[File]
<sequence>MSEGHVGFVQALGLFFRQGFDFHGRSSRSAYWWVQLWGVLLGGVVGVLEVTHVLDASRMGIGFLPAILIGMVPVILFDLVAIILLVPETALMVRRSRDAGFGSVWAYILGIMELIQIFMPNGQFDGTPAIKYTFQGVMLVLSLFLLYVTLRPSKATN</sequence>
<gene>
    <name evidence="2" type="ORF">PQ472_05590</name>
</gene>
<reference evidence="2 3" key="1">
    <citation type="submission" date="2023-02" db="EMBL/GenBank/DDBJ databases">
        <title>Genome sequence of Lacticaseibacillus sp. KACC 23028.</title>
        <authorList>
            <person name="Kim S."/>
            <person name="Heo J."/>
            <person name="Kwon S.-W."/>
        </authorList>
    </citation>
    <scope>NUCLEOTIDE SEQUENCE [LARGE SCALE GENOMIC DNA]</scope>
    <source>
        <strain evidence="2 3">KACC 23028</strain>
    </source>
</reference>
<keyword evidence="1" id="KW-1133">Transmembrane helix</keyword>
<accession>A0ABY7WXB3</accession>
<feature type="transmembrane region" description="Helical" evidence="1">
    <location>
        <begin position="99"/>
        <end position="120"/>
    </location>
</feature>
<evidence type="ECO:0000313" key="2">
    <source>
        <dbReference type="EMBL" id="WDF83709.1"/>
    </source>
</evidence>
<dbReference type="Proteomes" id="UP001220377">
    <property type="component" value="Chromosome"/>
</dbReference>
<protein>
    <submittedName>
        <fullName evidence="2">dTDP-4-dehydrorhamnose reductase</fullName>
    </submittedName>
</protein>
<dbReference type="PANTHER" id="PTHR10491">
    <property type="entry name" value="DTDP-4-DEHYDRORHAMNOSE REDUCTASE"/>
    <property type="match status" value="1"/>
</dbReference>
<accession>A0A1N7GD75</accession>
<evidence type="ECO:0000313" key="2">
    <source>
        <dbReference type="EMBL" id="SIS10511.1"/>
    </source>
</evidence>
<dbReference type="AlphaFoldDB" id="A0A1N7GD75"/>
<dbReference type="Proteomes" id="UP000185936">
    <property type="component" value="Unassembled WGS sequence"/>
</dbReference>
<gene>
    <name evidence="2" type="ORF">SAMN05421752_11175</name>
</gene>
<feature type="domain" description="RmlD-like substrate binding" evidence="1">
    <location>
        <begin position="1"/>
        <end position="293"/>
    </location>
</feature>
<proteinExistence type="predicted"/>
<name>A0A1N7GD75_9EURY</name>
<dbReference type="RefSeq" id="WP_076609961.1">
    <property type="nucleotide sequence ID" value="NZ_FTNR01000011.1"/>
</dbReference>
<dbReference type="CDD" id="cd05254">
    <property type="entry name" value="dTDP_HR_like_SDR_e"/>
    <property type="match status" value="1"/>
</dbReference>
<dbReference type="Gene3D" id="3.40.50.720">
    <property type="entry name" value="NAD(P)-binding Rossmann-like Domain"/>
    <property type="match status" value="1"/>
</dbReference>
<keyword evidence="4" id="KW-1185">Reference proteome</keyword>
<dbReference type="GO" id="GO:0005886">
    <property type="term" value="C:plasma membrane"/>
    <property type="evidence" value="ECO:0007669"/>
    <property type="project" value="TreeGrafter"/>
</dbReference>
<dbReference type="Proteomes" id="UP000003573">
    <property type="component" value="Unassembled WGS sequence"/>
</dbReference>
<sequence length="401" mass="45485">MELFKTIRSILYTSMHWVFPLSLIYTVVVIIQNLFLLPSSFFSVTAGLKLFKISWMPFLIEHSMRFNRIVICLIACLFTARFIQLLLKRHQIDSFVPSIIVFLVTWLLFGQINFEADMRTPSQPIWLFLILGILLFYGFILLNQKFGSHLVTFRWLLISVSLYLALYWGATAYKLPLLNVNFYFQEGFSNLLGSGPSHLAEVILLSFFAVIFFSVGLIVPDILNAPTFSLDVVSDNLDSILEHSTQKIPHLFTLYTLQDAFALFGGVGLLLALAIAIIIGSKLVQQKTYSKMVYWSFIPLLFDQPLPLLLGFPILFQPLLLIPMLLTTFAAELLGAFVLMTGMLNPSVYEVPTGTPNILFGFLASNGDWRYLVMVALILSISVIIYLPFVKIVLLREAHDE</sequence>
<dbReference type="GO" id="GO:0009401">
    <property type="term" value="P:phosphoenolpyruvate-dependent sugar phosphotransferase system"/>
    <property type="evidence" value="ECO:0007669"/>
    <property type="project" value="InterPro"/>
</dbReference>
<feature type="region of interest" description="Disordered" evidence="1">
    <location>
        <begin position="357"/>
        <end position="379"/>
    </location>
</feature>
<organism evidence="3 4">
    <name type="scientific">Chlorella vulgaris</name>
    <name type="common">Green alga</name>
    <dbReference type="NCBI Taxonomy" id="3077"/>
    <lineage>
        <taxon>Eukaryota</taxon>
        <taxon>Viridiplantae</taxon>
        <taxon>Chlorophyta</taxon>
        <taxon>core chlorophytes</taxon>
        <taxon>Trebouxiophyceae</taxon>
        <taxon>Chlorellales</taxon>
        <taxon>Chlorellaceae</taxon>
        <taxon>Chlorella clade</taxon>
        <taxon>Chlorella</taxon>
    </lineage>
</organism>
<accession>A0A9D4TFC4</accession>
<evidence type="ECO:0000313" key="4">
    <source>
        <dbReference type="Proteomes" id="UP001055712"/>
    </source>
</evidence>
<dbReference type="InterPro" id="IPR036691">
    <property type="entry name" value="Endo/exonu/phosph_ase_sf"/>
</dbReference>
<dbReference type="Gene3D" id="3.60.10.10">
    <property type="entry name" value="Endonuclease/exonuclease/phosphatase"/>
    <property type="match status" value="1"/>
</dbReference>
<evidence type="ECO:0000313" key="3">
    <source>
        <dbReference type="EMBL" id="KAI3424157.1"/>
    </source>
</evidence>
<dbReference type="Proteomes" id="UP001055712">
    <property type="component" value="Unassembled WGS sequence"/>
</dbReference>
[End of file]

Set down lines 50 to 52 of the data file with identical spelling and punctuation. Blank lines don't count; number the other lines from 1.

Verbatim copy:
<dbReference type="AlphaFoldDB" id="A0A1N7GD75"/>
<dbReference type="Proteomes" id="UP000185936">
    <property type="component" value="Unassembled WGS sequence"/>